The Battle of Vítkov Hill Took Place 602 Years Ago

The hill of Vítkov today provides a suggestive panorama of Prague and is particularly known for hosting one of the largest equestrian statues in the world, that of the Hussite leader Jan Žižka.

It was here that on 14 July 1420 an important battle took place within the Hussite Wars which saw the armies of the Holy Roman Emperor, Sigismund, opposed the Hussite deployments under the command of Žižka.

Sigismund began assembling an army near the Lower Silesian city of Świdnica. The Emperor was joined by German princes as the vast army of crusaders from all parts of Europe crossed the Bohemian border at the beginning of May, captured Hradec Králové and marched on Prague.

The siege of the Bohemian capital began on June 12th.

Sigismund could count on an army of about 150,000 men who launched the attack on the rebels on 13 July. The armies of the Holy Roman Emperor seized the castles of Vyšehrad and Hradčany, while Jan Žižka kept hold of the most important points in the fortifications of Prague: Vítkov Hill, located on the edge of the city, which was defended by no more than 80 men.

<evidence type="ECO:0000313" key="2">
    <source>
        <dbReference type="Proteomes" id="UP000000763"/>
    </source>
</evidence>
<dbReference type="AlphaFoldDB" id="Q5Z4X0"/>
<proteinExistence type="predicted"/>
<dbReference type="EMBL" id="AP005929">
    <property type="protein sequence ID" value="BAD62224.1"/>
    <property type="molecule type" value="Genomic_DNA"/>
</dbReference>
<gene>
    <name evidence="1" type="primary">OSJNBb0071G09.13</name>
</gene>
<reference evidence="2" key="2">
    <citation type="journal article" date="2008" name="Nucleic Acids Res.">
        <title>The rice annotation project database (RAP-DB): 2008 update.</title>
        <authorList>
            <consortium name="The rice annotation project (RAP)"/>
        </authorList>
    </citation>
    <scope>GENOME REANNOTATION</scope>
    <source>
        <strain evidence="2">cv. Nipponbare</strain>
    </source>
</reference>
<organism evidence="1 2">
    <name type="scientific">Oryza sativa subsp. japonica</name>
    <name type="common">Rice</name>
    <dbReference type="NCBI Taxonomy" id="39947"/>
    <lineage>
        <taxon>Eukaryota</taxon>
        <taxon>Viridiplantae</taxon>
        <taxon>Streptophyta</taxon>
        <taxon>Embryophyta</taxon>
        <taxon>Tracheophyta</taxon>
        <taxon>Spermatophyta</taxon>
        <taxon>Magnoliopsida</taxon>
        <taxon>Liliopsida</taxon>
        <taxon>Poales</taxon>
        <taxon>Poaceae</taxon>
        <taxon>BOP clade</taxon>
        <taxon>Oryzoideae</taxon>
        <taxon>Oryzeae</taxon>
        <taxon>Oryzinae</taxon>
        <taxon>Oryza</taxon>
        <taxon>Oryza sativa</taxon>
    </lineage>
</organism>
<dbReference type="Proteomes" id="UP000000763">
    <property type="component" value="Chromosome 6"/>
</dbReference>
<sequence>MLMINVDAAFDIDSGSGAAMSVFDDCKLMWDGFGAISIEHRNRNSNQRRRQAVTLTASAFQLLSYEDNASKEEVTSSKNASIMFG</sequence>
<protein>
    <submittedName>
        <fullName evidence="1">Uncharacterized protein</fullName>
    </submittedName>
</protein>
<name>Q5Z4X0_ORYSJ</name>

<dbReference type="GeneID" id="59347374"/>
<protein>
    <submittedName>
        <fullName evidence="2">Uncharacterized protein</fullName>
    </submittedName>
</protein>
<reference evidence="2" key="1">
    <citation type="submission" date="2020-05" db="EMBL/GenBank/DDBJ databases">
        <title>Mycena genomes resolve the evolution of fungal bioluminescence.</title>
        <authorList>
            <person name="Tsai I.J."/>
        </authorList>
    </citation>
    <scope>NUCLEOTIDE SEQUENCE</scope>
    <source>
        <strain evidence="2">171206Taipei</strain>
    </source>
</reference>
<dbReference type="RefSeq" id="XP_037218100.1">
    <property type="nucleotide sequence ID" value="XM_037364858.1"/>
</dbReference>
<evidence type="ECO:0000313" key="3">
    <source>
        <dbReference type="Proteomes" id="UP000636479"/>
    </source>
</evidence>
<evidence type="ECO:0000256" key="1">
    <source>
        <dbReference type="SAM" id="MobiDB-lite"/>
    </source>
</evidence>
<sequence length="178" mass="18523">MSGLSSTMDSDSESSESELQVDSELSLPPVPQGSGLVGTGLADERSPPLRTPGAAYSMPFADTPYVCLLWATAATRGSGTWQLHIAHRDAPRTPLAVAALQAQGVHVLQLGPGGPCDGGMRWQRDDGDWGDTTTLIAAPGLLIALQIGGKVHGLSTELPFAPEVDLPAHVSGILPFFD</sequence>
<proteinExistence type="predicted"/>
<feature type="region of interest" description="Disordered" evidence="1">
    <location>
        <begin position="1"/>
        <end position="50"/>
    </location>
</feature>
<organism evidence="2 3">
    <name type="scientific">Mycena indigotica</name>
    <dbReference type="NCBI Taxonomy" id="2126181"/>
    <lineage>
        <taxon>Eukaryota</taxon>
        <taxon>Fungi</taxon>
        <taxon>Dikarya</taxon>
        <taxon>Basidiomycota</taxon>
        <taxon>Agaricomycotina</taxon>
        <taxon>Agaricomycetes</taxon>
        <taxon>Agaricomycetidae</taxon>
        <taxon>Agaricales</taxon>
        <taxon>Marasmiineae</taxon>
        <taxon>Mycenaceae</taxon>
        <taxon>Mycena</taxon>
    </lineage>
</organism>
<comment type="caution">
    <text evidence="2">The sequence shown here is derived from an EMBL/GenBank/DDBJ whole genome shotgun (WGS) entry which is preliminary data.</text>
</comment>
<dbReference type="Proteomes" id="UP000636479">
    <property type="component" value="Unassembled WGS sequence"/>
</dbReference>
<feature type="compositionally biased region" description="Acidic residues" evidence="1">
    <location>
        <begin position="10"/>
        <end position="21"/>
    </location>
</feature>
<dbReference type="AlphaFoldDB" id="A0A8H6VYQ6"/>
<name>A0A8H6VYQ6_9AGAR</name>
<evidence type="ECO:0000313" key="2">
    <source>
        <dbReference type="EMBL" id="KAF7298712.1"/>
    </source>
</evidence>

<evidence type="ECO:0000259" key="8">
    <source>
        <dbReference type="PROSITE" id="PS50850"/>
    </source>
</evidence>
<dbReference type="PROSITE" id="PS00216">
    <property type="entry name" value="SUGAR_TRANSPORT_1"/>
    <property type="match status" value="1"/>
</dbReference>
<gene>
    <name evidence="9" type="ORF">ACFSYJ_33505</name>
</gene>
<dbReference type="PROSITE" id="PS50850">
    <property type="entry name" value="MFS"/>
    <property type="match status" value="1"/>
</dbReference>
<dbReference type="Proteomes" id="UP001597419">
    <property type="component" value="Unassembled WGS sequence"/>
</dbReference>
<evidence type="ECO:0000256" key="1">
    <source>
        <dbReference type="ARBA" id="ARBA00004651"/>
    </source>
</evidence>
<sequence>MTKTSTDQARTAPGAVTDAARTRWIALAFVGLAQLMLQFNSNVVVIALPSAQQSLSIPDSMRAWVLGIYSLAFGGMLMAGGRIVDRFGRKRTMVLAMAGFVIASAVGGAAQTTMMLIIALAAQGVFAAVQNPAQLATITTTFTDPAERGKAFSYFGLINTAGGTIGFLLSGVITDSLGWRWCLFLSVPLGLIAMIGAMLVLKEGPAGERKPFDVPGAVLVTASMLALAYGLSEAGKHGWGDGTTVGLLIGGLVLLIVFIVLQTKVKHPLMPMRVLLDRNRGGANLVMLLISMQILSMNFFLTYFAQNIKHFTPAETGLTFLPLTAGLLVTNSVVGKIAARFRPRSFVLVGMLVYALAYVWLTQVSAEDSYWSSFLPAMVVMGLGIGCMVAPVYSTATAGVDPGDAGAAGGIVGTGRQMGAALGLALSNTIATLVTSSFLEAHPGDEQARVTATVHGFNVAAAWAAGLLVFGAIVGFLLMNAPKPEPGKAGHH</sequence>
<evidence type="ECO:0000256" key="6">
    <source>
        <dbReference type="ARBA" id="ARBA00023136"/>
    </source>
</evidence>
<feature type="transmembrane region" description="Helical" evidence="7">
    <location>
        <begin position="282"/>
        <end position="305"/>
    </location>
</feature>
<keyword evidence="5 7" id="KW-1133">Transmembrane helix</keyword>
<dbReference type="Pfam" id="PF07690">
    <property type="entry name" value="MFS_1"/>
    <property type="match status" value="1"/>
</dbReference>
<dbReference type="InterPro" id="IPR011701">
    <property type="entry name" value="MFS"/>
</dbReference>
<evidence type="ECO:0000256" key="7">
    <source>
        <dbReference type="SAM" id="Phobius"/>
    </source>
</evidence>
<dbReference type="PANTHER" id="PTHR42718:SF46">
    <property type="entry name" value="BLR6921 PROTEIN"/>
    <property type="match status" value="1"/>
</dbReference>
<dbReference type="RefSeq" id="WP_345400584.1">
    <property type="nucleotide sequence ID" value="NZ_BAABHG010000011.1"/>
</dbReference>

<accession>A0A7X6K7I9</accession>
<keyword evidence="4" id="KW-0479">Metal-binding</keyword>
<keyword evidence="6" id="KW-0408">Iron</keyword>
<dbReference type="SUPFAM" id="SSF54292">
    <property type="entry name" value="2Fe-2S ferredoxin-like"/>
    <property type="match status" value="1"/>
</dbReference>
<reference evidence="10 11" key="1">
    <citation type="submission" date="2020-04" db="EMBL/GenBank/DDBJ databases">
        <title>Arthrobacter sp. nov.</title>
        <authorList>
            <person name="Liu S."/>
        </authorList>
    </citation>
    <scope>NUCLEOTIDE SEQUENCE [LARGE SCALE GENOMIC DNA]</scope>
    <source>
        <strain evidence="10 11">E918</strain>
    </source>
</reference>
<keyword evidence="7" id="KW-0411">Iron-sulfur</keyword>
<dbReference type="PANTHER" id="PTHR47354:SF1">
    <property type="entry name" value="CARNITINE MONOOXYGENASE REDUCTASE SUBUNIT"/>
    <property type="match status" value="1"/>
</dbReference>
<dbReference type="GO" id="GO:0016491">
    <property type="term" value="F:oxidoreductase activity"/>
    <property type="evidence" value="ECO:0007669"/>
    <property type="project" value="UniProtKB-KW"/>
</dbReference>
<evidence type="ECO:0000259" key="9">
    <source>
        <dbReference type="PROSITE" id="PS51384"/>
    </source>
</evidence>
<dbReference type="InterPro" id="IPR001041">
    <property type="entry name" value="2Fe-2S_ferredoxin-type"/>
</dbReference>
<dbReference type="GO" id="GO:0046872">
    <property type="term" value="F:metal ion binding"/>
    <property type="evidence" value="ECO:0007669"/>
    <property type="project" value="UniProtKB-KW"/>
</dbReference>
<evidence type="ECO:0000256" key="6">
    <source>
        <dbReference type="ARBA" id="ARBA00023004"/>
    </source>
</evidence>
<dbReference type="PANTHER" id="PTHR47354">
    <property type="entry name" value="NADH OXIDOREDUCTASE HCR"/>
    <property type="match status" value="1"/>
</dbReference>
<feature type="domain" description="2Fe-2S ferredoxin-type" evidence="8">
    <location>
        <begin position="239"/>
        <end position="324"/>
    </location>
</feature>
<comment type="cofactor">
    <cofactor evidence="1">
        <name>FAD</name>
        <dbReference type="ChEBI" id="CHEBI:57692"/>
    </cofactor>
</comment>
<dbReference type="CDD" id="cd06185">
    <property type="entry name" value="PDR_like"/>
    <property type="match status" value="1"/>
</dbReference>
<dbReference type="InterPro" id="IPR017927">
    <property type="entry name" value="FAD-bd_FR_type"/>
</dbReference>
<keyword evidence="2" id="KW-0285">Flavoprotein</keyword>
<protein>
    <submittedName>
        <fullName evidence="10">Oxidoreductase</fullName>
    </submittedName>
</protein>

The following day, the reorganized Hussite troops attacked enemies by surprise through the vineyards on the southern side of the hill, forcing the Emperor’s faithful to retreat.

With panic spreading among them, the crusaders were routed from the field, many of them drowning in the Vltava during their retreat. It is believed they lost up to 300 knights during the battle.

As a consequence of the Hussite victory on Vítkov, the crusaders lost any hope of starving the city. The castles of Vyšehrad and Hradčany soon capitulated and Sigismund was forced to withdraw from Prague.

The battle was a clear, and perhaps unexpected, victory for the Hussites.

The Hussites defeated four more consecutive papal crusades between 1420 and 1431 in what became known as the Hussite Wars. Bohemia remained majority Hussite for two centuries, but in 1620, Roman Catholicism was reimposed by the Holy Roman Emperor after the Bohemian Revolt and its defeat at the Battle of White Mountain.

A sculpture of Jan Žižka was later unveiled on top of Vítkov Hill on July 14, 1950, to mark the anniversary of the battle. It is believed to be the third largest bronze rider statue in the world. Situated south of Vítkov hill, Prague’s Žižkov district was also named after Hussite military leader.

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